Sky Sports F1 presenter Martin Brundle told Pocket-lint that he had a vision of the ultimate Formula One race track in his head, with corners and parts collated from circuits around the world, but he didn't think it would ever make its way out of his imagination. Let alone made into an enormous Scalextric track.

But that's exactly what happened when Sky and Scalextric joined forces to build his dream track. And he was thrilled. So much so that he could barely be torn away from it.

"I have to beat Damon," he told us while we raced him. Former F1 champion Damon Hill had posted a faster lap than Brundle and that meant that he was currently having his fiftieth lap or so in an effort to regain supremacy.

Indeed, he could barely stop to talk to us because he was concentrating so hard. Until we spun out in front of his car and took him off the track, that was. Let's just say that he wasn't that happy. Once a racing diver, always a racing driver.

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The track, which was constructed on top of 12 tables, had 44 corners in total and took over half a minute to get around on average (in a Scalextric car, not on foot). And we're sure that's partly because the furthest section - based on the Russian Grand Prix - was tricky to see. You had to use intuition and more than a slice of luck at times.

Also, Brundle happily told us that he'd given us the wonkiest car.

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Other parts of the track were taken from Mexico, Silverstone, Abu Dhabi, Monaco and the rest of the circuits on the 2015 calendar and we're not sure who worked the hardest on the day, the Sky Sports F1 presenting team or the helpers around the track who seemingly had to put spinning cars back into their slots every few seconds. It was a tricky feat to get around in one piece.


We here at Pocket-lint were determined to put on a good show in front of racing heroes like Hill, Anthony Davidson and Johnny Herbert, but we have to admit that our tactic didn't work on a track of such magnitude. Adrian Sutil, also a racing driver who might compete in the Le Mans 24 Hour event this year as he doesn't have a drive in F1 for 2015, once told us that the secret to Scalextric was to go steady and slow. If you don't spin off the track, he said as he won race after race at a separate, former event, you are likely to win because everybody else comes off.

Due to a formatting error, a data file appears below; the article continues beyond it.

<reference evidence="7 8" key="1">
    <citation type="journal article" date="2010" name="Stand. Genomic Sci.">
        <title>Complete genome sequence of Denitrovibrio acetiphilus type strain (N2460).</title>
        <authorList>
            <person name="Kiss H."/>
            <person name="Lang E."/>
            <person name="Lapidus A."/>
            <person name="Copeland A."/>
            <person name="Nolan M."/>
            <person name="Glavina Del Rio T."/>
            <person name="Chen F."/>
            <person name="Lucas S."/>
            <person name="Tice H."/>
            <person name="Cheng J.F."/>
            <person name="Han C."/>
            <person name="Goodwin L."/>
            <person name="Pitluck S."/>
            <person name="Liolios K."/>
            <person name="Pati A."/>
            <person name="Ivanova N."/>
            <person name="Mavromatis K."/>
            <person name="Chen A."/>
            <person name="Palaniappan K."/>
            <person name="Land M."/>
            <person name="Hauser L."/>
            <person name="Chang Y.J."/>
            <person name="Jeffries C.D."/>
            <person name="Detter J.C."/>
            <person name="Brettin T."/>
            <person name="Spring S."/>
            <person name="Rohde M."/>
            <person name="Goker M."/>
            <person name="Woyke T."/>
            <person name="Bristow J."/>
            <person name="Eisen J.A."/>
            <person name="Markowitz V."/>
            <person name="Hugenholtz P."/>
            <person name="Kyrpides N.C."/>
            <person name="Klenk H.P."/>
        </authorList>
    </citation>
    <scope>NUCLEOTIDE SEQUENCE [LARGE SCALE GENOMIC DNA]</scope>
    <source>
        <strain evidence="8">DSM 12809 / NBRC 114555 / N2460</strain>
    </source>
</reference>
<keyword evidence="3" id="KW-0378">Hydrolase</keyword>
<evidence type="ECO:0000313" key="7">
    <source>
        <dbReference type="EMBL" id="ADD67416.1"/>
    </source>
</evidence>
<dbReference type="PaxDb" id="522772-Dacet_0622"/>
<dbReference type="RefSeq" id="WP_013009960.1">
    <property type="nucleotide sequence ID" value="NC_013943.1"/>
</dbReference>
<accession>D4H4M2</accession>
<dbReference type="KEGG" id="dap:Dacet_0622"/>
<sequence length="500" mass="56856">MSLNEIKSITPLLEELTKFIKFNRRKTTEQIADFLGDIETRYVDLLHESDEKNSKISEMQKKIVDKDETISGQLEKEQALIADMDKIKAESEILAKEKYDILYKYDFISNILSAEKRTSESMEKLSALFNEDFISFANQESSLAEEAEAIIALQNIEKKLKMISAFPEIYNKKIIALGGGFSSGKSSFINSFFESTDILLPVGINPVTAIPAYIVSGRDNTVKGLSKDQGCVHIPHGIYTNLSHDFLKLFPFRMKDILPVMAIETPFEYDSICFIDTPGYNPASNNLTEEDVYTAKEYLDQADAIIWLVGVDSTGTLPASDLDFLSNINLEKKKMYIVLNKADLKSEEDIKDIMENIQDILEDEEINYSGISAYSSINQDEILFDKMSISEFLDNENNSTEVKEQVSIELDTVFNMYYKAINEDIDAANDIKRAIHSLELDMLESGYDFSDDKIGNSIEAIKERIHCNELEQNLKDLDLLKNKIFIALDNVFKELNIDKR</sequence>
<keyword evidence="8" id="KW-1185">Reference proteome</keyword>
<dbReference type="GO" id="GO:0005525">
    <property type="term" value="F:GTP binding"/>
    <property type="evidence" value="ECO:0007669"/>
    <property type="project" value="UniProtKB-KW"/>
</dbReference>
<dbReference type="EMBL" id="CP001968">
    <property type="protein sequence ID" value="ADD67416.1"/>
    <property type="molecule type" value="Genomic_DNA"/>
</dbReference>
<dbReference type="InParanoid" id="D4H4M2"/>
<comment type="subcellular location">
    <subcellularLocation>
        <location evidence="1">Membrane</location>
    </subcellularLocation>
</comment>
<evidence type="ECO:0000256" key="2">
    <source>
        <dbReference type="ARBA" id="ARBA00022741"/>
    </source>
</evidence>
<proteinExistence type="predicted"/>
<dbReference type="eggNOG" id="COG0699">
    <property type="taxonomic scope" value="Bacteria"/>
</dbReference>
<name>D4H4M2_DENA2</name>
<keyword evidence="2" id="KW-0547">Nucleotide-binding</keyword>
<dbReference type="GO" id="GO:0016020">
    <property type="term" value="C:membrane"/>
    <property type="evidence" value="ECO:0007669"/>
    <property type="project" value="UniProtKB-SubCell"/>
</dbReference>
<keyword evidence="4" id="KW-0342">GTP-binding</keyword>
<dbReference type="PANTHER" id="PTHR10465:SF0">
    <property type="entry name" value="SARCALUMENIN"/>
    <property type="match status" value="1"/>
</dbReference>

That didn't work. In fact, the one lap we did drive slow and steady, we were almost lapped.

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At least we got our money's worth in our five laps. And, to be honest, we never did find out if Brundle managed to get the best time on the day again. But considering his steely determination, we wouldn't be surprised if he did. He's probably still playing there now.

Sky's Formula One coverage will include all 20 Grands Prix live on the Sky Sports F1 HD channel (and in standard definition), with 10 of them exclusively so. It will also be hosting the practice and qualifying sessions.

It starts on 13 March with the practice for the Australian Grand Prix and can also be viewed through Sky Go or the Sky Sports App for iPad. If you want to pay on a race by race basis, you can always also opt for a Sky Sports Day or Week Pass on Now TV for £6.99 or £10.99 respectively. - learn about it / talk about it / deal with it At parents can find all the advice they will need to keep their children safe online. Designed specifically for parents, the site offers a wealth of up-to-date, unbiased information and advice about how to deal with online safety. Parents can learn about the latest issues and technologies, get great tips on how to talk about online safety with their children and get the best advice on dealing with issues and taking action. Created with experts, Internet Matters provides detailed information, but also signposts to best-in-class resources from individual expert organisations. Our goal is to ensure parents can always access the information that they need, in a format that is clear and concise.